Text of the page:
No one could take this latter conclusion seriously. But it can and must be taken seriously that to call love and wisdom or good and truth finite after reception, and to leave the matter there, destroys all ratio between man and God, since there is then nothing as if his own in man to which the Lord can look. Does this not separate man and everything of and with him from the Lord? How then are we to understand the teachings concerning finite goods and truths, and the finite wisdom of the angels?

We have seen that the recipient forms of the Divine Good and Truth are created and finite. These recipient forms are created from spiritual substances which are finite. (True Christian Religion, 471.) These form the spirit of man, which is nothing but a receptacle of life, the mind. When these recipient vessels are filled with the Divine Good and Truth there is such a correspondence between them that those substances themselves may be called goods and truths, even though they are finite. But these so called finite goods and truths are the receptacle, and they are not that which is received. They are the finite things to which the Lord adjoins His Divine Good and Truth, so that that Divine Good and Truth appears to be theirs. The will and understanding are such substances, formed for the reception of the Divine Love and Wisdom. They are spiritual substantial organs, so formed that the inflowing Divine can appear to be in them as if their own. Yet they are finite. And it is only by virtue of the fact that they receive Divine Good and Truth through adjunction that good and truth may be predicated of them insomuch that they may be said to be finite goods and truths, although they are not.

In the Apocalypse Explained 286 it is said that all things in the universe refer themselves to good and to truth because they have been created from the Divine Good and Truth. When it is said that they have reference to good and truth it is not to be understood that they are good and truth, as these are not creatable, but it is to be understood that they correspond to good and truth, and that by virtue of this correspondence they may be called good and truth. Let us note also that the finite good and truth spoken of in this number apply to all things in the universe, as well to sticks and stones as to men. This fact in itself is sufficient to show that it has no specific reference to the good and truth that are adjoined to man by the Lord, and which are received by man in that they appear to be his, and in that he acts in and from them as if of himself. Men also, considered merely as finite receptacles are good and truth of the kind mentioned in this number, because they too as receptacles have been created by the Divine Good and Truth, and have reference to them. But let it not be forgotten that these finite things are only so called goods and truths, and in themselves are not such. With men and angels they come into correspondence with good and truth through adjunction, and this good and truth which are thus adjoined to them are what appear to be man's but which in reality are the Lord's alone.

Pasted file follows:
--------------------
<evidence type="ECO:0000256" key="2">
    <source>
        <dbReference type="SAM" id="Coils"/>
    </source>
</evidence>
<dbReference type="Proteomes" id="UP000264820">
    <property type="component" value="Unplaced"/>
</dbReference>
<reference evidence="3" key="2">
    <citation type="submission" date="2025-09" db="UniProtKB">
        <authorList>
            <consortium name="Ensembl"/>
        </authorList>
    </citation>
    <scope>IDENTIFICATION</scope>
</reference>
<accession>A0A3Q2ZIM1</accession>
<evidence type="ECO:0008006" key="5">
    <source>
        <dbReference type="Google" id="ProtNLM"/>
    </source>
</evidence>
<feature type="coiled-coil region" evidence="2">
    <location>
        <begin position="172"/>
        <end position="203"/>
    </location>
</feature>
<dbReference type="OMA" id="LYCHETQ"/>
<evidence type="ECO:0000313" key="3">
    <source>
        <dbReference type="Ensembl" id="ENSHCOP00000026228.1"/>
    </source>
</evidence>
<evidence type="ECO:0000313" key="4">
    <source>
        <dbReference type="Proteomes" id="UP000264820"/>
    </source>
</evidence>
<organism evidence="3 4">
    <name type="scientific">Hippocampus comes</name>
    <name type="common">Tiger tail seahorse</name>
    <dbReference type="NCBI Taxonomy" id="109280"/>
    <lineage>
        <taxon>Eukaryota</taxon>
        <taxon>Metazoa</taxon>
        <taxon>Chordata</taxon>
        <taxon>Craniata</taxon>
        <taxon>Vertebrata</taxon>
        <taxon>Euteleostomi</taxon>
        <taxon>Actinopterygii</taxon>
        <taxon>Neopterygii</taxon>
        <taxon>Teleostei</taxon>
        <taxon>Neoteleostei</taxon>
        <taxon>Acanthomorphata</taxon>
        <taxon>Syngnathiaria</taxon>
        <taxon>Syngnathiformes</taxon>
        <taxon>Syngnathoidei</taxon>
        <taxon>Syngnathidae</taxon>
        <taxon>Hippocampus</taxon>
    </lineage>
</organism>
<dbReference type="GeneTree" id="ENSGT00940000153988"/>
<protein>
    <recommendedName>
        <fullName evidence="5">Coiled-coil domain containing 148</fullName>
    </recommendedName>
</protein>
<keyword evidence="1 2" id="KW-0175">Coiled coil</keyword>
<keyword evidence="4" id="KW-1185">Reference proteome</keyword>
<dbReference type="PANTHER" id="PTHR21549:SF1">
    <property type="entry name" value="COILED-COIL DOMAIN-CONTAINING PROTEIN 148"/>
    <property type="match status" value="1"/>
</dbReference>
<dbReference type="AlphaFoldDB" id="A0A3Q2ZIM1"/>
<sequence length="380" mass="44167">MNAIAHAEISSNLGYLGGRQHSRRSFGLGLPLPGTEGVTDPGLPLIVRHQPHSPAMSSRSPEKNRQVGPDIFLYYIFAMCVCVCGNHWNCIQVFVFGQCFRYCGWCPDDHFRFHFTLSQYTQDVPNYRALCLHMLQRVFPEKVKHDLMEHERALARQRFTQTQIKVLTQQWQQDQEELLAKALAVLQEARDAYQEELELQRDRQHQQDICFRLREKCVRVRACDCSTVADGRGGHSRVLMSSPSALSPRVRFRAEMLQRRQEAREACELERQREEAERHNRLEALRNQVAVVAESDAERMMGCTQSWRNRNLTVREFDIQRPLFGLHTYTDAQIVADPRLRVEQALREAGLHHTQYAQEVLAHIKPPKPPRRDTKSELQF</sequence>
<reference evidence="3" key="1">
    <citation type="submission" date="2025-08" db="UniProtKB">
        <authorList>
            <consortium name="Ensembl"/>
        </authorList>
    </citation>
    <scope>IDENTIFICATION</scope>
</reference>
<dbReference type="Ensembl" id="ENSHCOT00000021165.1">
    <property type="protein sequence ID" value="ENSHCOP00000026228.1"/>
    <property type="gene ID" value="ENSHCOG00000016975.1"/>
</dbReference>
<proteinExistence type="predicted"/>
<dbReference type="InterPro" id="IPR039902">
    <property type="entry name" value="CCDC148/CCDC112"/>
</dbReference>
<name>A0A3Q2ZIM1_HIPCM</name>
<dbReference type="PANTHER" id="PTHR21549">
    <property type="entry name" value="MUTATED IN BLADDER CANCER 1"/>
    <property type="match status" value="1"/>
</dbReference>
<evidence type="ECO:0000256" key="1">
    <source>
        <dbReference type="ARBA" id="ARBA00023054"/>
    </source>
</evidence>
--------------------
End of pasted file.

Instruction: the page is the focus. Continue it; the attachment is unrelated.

Number fifty-three of "The Divine Love and Wisdom" even more clearly teaches this understanding of "finite" goods and truths. It is there said that love and wisdom, substance and form, esse and existere can be said of created and finite things, "not because they possess anything Divine, but because they are in the Divine, and the Divine in them." Here the evident meaning is that love and wisdom are Divine, and that the created and finite things are not love and wisdom, but that they may be called such because of the fact that they are in love and wisdom, and love and wisdom in them. With men and angels it is this Divine, which is in them, which appears to be theirs. In other finite and created things there is not this reciprocation of the Divine Life, although there is still a kind of correspondence with the Divine, and for this reason there is a predication of the Divine even to the things of nature. In this number it is not taught that there are created and finite goods and truths, as these are uncreatable. It is merely said that finite things may be called good and truth because of the good and truth in them, and in the case of angels and men, in which they are.

There are other numbers in the Writings which teach that each man is his own good and truth. Actually the man is only this or that kind of organ, this or that kind of recipient form. By virtue of the correspondence between that form and the good and truth which it receives it can be called good and truth. The things which make man a man are good and truth, but he himself is only an organ or form receptive of them. The finite things which constitute the organ are the man, but the good and truth which inflow into that organ and which have been received by it are not the man. They can be said to be the man's because they appear to be his, but they are not his, and should never be thought of as his. The finite things which constitute the receiving vessel are the man, and these finite things can be called goods and truth because of their correspondence with what they receive, but in themselves they are not goods and truths, being inanimate and dead. This, I believe, is the only sense in which anyone can properly speak of finite or merely human good and truth.